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them till they drop, and then snaps them up immediately. They generally fly in flocks, four or five, or perhaps a dozen together, and a dolphin is seldom caught without one or more in his belly. We put this flying-fish upon the hook, in hopes of catching one, but in a few minutes they got it off without hooking themselves; and they will not meddle with any other bait.

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Tuesday Night. Since eleven o'clock we have struck three fine dolphins, which are a great refreshment to us. This afternoon we have seen abundance of grampuses, which are seldom far from land; but towards evening we had a more evident token, to wit, a little tired bird, something like a lark, came on board us, who certainly is an American, and 't is likely was ashore this day. It is now calm. We hope for a fair wind next.

Wednesday, October 5th. This morning we saw a heron, who had lodged aboard last night. It is a long-legged, long-necked bird, having, as they say, but one gut. They live upon fish, and will swallow a living eel thrice, sometimes, before it will remain in their body. The wind is west again. The ship's crew was brought to a short allowance of water.

Thursday, October 6th. This morning abundance of grass, rock-weed, &c., passed by us; evident tokens that land is not far off. We hooked a dolphin this morning, that made us a good breakfast. A sail passed by us about twelve o'clock, and nobody saw her till she was too far astern to be spoken with. 'T is very near calm; we saw another sail ahead this afternoon; but, night coming on, we could not speak with her, though we very much desired it; she stood to the northward, and it is possible might have informed us how far we are from land. Our artists on board are much at a loss. We hoisted our jack to her, but she took

no notice of it.


Friday, October 7th. Last night, about nine o'clock, sprung up a fine gale at northeast, which run us in our course at the rate of seven miles an hour all night. We were in hopes of seeing land this morning, but cannot. The water, which we thought was changed, is now as blue as the sky; so that, unless at that time we were running over some unknown shoal, our eyes strangely deceived us. All the reckonings have been out these several days; though the captain says 't is his opinion we are yet a hundred leagues from land; for my part I know not what to think of it; we have run all this day at a great rate, and now night is come on we have no soundings. Sure the American continent is not all sunk under water since we left it.

Saturday, October 8th.—The fair wind continues still; we ran all night in our course, sounding every four hours, but can find no ground yet, nor is the water changed by all this day's run. This afternoon we saw an Irish lord, and a bird which, flying, looked like a yellow duck. These, they say, are not seen far from the coast. Other signs of land have we none. Abundance of large porpoises ran by us this afternoon, and we were followed by a shoal of small ones, leaping out of the water as they approached. Towards evening we spied a sail ahead, and spoke with her just before dark. She was bound from New York for Jamaica, and left Sandy Hook yesterday about noon, from which they reckon themselves forty-five leagues distant. By this we compute that we are not above thirty leagues from our Capes, and hope to see land to-morrow.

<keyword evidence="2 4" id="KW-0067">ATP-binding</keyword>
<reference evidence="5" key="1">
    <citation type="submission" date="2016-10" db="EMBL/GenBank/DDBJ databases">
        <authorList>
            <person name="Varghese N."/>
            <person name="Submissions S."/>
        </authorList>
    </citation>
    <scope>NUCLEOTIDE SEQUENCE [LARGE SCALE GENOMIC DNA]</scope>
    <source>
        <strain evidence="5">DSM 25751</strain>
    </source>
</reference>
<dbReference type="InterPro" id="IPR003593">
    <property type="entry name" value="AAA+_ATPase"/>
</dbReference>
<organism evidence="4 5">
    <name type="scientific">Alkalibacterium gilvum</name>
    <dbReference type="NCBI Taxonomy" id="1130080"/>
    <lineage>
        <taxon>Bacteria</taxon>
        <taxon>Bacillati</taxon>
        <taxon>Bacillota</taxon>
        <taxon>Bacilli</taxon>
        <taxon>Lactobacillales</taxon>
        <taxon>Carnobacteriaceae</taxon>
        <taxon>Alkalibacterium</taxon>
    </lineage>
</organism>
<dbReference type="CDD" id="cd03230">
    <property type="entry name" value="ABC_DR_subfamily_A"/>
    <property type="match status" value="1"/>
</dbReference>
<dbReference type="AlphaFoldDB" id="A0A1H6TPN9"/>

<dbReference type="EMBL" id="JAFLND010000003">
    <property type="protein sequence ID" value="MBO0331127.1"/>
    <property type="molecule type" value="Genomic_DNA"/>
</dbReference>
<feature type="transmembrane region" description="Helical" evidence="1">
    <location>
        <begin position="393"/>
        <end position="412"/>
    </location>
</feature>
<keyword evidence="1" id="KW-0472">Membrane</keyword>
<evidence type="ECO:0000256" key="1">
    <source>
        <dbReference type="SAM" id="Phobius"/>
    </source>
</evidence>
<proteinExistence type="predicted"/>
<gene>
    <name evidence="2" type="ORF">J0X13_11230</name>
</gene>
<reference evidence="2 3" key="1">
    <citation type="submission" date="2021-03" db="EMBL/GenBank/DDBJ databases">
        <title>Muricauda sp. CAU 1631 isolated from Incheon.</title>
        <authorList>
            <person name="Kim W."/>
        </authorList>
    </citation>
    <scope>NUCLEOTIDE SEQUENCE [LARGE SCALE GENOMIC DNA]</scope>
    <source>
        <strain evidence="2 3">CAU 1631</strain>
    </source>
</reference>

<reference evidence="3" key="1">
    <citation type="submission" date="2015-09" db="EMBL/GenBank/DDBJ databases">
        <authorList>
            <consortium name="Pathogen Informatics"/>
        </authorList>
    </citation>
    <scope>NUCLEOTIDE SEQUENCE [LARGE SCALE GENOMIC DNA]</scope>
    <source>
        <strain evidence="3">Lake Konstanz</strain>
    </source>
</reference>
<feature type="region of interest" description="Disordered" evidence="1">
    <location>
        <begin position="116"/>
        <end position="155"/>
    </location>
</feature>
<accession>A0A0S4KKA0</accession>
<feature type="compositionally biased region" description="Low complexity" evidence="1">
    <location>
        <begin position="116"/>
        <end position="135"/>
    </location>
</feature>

Sunday, October 9th. — We have had the wind fair all the morning; at twelve o'clock we sounded, perceiving the water visibly changed, and struck ground at twenty-five fathoms, to our universal joy. After dinner one of our mess went up aloft to look out, and presently pronounced the long wished-for sound, LAND! LAND! In less than an hour we could descry it from the deck, appearing like tufts of trees. I could not discern it so soon as the rest; my eyes were dimmed with the suffusion of two small drops of joy. By three o'clock we were run in within two leagues of the land, and spied a small sail standing along shore. We would gladly have spoken with her, for our captain was unacquainted with the coast, and knew not what land it was that we saw. We made all the sail we could to speak with her. We made a signal of distress; but all would not do, the ill-natured dog would not come near us. Then we stood off again till morning, not caring to venture too near. Monday, October 10th. This morning we stood in again for land; and we, that had been here before, all agreed that it was Cape Henlopen; about noon we were come very near, and to our great joy saw the pilot-boat come off to us, which was exceeding welcome. He brought on board about a peck of apples with him; they seemed the most delicious I ever tasted in my life; the salt provisions we had been used to gave them a relish. We had extraordinary fair wind all the afternoon, and ran above a hundred miles up the Delaware before ten at night. The country appears very pleasant to the eye, being covered with woods, except here and there a house and plantation. We cast anchor when the tide turned, about two miles below Newcastle, and there lay till the morning tide.